The final days of Joseph Stalin’s reign are treacherous if you cannot lie to keep the right people happy or if you take for granted the veracity of everything you hear. Yuri Zipit, the twelve-year-old protagonist and narrator of Christopher Wilson’s humorous novel The Zoo, meets both these conditions. At the age of six, an accident involving a milk truck damaged his frontal lobe and deprived him of tact and inhibition. Thus Yuri says and does anything that springs to mind. Only with great effort can he heed his father’s advice, reiterated in the pun in his surname, and ‘stop gibbering like a demented gibbon’.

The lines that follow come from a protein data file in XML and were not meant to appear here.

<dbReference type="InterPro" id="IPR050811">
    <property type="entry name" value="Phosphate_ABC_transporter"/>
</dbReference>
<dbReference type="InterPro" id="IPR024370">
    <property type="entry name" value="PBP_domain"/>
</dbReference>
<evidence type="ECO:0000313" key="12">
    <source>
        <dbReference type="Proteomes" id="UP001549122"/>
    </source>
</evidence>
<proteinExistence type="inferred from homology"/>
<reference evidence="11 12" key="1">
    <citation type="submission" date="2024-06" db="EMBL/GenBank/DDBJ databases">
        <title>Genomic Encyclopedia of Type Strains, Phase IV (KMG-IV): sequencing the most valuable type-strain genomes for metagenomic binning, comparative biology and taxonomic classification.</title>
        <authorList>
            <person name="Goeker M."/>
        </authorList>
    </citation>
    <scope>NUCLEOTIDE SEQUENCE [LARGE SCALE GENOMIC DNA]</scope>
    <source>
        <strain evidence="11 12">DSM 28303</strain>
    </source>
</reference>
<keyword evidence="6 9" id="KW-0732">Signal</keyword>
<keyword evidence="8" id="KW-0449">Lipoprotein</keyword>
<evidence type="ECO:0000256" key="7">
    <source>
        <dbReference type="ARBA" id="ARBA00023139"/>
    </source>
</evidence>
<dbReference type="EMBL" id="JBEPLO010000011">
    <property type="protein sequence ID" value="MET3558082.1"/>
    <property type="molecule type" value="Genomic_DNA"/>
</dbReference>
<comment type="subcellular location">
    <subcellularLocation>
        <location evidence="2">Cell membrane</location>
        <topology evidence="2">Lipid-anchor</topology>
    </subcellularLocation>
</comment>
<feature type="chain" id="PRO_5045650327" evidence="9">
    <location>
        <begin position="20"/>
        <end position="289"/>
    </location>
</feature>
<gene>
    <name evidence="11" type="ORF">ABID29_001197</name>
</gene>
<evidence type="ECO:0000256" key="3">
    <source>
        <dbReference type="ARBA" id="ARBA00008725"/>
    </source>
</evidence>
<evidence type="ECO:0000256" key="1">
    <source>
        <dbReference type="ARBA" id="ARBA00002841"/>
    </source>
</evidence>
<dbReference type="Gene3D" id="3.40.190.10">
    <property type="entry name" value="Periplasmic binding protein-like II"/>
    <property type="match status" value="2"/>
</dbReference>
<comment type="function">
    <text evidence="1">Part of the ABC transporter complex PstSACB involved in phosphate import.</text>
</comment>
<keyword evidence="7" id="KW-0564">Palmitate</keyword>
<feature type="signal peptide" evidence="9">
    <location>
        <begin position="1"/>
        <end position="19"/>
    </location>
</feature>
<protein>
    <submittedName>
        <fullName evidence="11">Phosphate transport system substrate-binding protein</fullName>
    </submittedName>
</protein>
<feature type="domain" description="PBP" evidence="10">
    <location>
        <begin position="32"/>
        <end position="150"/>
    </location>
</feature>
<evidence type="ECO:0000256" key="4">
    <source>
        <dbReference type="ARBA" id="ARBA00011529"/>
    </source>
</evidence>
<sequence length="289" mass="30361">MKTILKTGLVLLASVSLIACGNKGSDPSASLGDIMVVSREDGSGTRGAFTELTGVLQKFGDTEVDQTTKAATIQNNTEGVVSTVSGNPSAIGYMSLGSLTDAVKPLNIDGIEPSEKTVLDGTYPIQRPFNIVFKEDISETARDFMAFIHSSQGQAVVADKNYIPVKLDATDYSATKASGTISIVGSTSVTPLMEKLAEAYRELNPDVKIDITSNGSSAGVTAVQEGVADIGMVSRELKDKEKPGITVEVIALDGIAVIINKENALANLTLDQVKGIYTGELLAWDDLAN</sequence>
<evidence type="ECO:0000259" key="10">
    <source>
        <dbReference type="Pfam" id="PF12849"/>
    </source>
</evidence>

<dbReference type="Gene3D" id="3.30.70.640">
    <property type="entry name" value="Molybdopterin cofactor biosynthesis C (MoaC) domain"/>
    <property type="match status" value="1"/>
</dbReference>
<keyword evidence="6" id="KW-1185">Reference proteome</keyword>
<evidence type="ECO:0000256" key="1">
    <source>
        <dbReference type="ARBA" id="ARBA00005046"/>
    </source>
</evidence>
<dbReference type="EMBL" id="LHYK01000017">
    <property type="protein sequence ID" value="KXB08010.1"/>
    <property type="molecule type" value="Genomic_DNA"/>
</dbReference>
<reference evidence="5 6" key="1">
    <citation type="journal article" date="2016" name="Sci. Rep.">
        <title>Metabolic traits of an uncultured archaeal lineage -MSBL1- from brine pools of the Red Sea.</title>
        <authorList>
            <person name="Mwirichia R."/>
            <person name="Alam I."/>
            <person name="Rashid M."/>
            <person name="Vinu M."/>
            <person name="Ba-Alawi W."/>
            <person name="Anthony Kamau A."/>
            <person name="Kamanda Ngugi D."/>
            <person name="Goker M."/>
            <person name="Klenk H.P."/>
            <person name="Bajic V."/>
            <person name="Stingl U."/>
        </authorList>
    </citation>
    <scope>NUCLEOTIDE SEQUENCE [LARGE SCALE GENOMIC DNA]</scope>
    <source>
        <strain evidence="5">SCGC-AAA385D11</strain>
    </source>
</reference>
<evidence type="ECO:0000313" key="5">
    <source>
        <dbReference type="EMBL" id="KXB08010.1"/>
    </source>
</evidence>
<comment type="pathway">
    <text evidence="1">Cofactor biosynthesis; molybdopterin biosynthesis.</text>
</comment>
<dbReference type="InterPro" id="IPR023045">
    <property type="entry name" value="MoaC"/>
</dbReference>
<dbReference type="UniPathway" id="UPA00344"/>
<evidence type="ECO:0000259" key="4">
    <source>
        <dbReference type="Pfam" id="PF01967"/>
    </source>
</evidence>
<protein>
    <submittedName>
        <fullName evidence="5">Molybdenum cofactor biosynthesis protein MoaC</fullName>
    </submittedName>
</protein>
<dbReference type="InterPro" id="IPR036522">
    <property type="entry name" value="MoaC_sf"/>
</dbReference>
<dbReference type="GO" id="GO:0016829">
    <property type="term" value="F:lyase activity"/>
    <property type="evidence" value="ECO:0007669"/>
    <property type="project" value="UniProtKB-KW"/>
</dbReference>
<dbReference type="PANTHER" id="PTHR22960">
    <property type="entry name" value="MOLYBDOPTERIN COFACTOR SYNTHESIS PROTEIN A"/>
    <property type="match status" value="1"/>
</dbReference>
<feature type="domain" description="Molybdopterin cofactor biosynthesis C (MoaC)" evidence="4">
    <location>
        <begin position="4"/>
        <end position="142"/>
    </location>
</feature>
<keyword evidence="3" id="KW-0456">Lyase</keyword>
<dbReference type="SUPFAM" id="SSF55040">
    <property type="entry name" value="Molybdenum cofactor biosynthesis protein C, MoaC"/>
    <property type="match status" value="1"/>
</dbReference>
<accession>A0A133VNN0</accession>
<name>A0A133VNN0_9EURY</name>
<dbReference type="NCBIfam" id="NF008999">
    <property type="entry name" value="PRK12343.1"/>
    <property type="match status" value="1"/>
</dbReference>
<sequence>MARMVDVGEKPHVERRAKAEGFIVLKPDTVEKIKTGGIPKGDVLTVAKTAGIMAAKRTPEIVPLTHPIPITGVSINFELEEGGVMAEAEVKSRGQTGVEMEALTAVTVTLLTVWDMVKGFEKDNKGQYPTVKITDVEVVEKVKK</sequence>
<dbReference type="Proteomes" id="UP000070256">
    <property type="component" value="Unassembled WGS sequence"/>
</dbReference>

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'He was not a revolutionary at all of course. He was only marginally a socialist. His tradition was rooted in the Liberal aristocracy, and his politics were entirely bounded by Parliament.'
From the archive, Paul Foot on Tony Benn's diaries.
We're glad you've stopped now.